What's in this Guide
This guide will help you understand the purpose of industry standards and their role in engineering research. It will also suggest starting points for searching for standards and how to find them in the Libraries or elsewhere.
This guide will also discuss codes and regulations, how they relate to standards and where to find them.
Search the UW Engineering Library standards database to find out what we have in the Library.
What are standards?
A standard is "a recognized unit of comparison by which the correctness of others can be determined." Another definition is "a set of characteristics or qualities that describes features of a product, process, or service."For even more about standards, read: "ANSI Course "Why Standards Matter".
Who produces standards?
Professional associations (e.g. ASCE, ASME, IEEE, and SAE), trade organizations, and governments create and produce standards. Standards are produced nationally and internationally. In the United States, the American National Standards Institute (ANSI) coordinates many standards producing organizations.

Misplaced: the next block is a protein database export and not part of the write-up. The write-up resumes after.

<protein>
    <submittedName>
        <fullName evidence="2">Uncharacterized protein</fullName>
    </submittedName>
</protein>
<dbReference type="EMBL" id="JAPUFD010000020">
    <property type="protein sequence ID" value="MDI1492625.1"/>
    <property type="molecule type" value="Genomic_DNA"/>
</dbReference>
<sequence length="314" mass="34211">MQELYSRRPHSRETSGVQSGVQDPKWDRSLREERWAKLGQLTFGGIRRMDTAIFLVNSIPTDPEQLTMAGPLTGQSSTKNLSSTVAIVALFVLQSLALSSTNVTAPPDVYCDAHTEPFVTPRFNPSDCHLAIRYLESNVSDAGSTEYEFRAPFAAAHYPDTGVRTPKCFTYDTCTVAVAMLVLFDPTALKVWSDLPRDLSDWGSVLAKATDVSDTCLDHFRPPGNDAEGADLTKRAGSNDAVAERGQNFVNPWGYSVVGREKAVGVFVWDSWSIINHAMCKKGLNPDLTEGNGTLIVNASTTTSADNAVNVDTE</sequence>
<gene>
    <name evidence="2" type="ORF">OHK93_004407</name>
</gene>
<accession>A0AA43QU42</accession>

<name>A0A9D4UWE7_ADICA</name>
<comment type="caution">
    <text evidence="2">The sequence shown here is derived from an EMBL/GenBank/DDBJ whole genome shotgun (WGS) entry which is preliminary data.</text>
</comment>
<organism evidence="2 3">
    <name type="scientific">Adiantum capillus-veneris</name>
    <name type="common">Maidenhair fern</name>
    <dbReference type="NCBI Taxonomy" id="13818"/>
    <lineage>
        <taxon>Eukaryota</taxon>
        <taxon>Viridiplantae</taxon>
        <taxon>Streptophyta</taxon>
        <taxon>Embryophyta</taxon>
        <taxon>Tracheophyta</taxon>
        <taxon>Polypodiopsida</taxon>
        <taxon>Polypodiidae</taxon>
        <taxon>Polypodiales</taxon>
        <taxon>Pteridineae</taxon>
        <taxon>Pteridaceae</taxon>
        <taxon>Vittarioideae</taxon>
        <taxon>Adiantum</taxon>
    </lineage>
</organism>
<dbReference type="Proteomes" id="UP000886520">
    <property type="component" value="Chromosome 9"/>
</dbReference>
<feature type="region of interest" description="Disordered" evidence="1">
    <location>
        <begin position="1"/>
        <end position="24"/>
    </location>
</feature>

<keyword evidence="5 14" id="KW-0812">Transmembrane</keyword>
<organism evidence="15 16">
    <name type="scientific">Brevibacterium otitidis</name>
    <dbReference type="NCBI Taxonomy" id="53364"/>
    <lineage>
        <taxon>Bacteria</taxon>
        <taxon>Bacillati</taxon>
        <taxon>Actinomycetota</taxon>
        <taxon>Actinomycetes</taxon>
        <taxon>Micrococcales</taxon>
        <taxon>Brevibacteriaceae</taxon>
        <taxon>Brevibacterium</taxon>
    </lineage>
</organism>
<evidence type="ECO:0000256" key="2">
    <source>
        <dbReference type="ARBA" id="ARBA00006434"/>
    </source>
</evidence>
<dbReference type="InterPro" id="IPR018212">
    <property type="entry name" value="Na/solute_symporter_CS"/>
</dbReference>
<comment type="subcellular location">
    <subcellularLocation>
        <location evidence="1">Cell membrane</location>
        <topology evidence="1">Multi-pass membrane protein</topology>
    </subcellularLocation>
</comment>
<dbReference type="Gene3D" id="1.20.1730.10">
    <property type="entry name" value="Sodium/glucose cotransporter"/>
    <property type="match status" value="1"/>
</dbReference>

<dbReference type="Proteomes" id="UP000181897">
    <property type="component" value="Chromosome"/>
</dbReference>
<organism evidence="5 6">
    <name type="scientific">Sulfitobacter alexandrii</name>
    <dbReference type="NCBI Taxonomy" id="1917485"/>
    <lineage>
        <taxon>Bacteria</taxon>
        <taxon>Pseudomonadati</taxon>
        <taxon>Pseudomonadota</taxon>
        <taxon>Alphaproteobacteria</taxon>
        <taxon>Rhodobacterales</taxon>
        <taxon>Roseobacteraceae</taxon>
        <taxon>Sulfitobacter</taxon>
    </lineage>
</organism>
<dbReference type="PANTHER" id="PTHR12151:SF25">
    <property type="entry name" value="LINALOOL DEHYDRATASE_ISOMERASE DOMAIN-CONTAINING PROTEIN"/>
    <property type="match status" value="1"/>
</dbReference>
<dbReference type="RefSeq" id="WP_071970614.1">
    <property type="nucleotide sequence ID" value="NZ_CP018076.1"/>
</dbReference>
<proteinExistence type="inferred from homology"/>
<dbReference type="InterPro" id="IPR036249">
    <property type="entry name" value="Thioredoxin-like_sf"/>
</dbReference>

International standards are produced by organizations such as the ISO (International Organization for Standardization) and the IEC (International Electrotechnical Commission. Engineers frequently encounter standards from other countries such as Germany (DIN), Japan (JIS), or the UK (BSI).
How do I know which standard I need?
There are many search tools on the internet to assist you in locating standards in your area of study. Some of these are listed on the page "Search for Standards."
How do I get the full-text?
Unfortunately the majority of standards are not available online (exceptions are the IEEE Standards, UW Restricted and the ASTM Standards, UW Restricted), however the Engineering Library has a large print collection and can help you get the standard you need.
Standards Are Complicated!
Finding standards can be complicated and confusing. There are thousands of standards from a mind-boggling array of sources. You'll encounter cryptic numbering systems and frequent changes.
Please don't hesitate to contact an Engineering Librarian, or click on ASK US at the top of this page if you have any questions about standards.
Civil & Environmental Engineering, Electrical Engineering
Aeronautics & Astronautics, Industrial & Systems Engineering, Mechanical Engineering
Chemical Engineering, Materials Science & Engineering
Computer Science & Engineering, Human Centered Design & Engineering